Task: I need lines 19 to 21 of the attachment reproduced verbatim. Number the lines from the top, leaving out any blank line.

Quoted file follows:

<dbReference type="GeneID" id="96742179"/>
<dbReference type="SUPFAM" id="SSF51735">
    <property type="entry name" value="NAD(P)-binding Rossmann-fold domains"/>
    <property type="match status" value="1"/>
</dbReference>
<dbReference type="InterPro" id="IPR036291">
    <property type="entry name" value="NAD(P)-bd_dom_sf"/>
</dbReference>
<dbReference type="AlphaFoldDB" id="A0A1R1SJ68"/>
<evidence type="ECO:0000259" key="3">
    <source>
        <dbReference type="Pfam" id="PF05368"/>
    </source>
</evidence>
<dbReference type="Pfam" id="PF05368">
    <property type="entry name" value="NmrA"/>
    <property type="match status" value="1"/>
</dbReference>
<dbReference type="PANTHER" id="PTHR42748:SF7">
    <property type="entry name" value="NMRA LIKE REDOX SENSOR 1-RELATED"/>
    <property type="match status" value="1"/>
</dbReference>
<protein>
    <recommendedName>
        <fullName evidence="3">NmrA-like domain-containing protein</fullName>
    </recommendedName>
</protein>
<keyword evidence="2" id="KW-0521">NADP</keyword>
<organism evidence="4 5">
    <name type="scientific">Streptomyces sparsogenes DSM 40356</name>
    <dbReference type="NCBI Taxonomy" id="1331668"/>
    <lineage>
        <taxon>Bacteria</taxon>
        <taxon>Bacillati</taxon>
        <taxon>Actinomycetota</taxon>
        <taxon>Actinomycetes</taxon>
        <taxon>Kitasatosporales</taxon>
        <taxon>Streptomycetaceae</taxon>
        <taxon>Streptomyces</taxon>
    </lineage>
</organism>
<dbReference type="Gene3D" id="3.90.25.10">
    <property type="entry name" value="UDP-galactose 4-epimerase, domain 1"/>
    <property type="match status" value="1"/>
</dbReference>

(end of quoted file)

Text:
<dbReference type="PANTHER" id="PTHR42748:SF7">
    <property type="entry name" value="NMRA LIKE REDOX SENSOR 1-RELATED"/>
    <property type="match status" value="1"/>